Reuters’ Felix Salmon wrote a harrowing story about a $200 debt he owes Citibank, and how the bank is forcing him into debt slavery for every nickel and dime of interest on that loan.
It isn’t that Salmon one day really needed $200 from Citibank. What happened was that on March 11th, 2013, he made a flurry of transactions (paying off credit cards etc.), and briefly overdrew his account by $112.56.
Instead of taking that money from his savings account, Citi rounded up to the nearest hundred and force fed Salmon a loan.
The bank never told him about this loan, instead burying it in his statement. Then, when Salmon tried to pay off the loan in full, Citi insisted that he could only make minimum payments at an interest rate of 13.25%.
This is a yuppie overdraft: rather than charge me $35 a pop for overdrawing my account, Citibank just rounds any negative balance up to the nearest $100, and transfers that sum over from something wonderfully called a “Checking Plus” account. Which is what they call an overdraft line of credit. Naturally, when my paycheck arrived four days later, it went into my checking account, which is separate from my Checking Plus account . As a result, ever since then, I’ve had a steadily positive balance in my checking account which has been larger than the amount I owe on its overdraft facility. And ever since then, Citi has been quietly paying off the loan at a rate of $12 or so a month, in the hope that I would never notice it. After all, any sentient being, upon seeing this situation, would of course pay the entire loan off immediately.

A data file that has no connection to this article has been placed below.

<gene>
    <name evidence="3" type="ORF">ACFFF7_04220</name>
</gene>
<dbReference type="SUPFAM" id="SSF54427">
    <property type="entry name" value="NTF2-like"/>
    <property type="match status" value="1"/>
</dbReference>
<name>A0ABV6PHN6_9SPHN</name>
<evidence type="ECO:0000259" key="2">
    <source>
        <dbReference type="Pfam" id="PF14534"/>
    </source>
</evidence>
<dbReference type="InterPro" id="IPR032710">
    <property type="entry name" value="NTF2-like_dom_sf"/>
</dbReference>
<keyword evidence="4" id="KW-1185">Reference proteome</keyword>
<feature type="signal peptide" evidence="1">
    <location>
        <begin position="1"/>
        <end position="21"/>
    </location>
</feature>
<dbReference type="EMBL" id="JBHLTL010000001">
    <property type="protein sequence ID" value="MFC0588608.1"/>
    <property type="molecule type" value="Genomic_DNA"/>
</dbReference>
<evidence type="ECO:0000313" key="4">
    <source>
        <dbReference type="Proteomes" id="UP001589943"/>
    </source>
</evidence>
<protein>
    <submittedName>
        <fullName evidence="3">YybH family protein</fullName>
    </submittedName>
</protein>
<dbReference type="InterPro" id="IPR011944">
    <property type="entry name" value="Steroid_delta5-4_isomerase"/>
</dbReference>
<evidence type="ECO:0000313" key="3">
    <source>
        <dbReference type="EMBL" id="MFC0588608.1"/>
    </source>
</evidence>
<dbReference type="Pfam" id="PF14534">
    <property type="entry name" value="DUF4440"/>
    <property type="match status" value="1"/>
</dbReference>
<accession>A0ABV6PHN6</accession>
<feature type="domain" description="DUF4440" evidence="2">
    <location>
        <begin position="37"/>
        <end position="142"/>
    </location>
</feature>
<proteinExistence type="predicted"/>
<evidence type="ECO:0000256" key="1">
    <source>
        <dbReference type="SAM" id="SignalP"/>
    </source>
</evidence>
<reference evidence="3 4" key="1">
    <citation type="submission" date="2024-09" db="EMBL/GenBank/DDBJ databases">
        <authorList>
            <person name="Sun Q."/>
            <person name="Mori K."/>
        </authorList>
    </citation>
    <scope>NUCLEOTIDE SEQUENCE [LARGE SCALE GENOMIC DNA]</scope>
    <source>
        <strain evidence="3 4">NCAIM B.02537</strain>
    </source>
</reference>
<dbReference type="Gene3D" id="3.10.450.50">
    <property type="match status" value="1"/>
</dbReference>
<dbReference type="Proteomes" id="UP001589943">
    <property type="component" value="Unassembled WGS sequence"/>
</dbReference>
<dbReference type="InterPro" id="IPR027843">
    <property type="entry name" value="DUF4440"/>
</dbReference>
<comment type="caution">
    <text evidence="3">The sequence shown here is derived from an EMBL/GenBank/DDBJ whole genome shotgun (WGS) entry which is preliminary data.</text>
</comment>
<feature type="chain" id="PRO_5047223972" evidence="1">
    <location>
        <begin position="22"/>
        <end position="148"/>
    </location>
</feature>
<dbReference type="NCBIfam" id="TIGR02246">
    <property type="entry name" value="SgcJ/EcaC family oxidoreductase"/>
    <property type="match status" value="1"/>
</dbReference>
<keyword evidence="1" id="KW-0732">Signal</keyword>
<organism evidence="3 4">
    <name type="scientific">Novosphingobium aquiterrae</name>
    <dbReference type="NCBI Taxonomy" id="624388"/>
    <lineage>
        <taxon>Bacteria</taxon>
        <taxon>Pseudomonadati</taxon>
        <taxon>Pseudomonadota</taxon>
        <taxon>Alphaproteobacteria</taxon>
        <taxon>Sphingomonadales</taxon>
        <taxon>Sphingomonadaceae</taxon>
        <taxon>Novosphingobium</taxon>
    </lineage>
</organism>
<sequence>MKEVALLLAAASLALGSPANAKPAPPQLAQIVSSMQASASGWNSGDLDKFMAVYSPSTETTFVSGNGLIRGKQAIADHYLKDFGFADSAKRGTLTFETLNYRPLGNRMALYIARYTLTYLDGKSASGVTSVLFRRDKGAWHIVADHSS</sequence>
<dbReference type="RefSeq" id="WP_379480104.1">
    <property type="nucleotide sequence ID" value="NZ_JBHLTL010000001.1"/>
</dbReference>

This, Salmon points out, is how banks are able to offer us all “free checking.” Nice right?
Business Insider reached out to Citigroup for comment, but have yet to hear anything. We’ll keep you posted.
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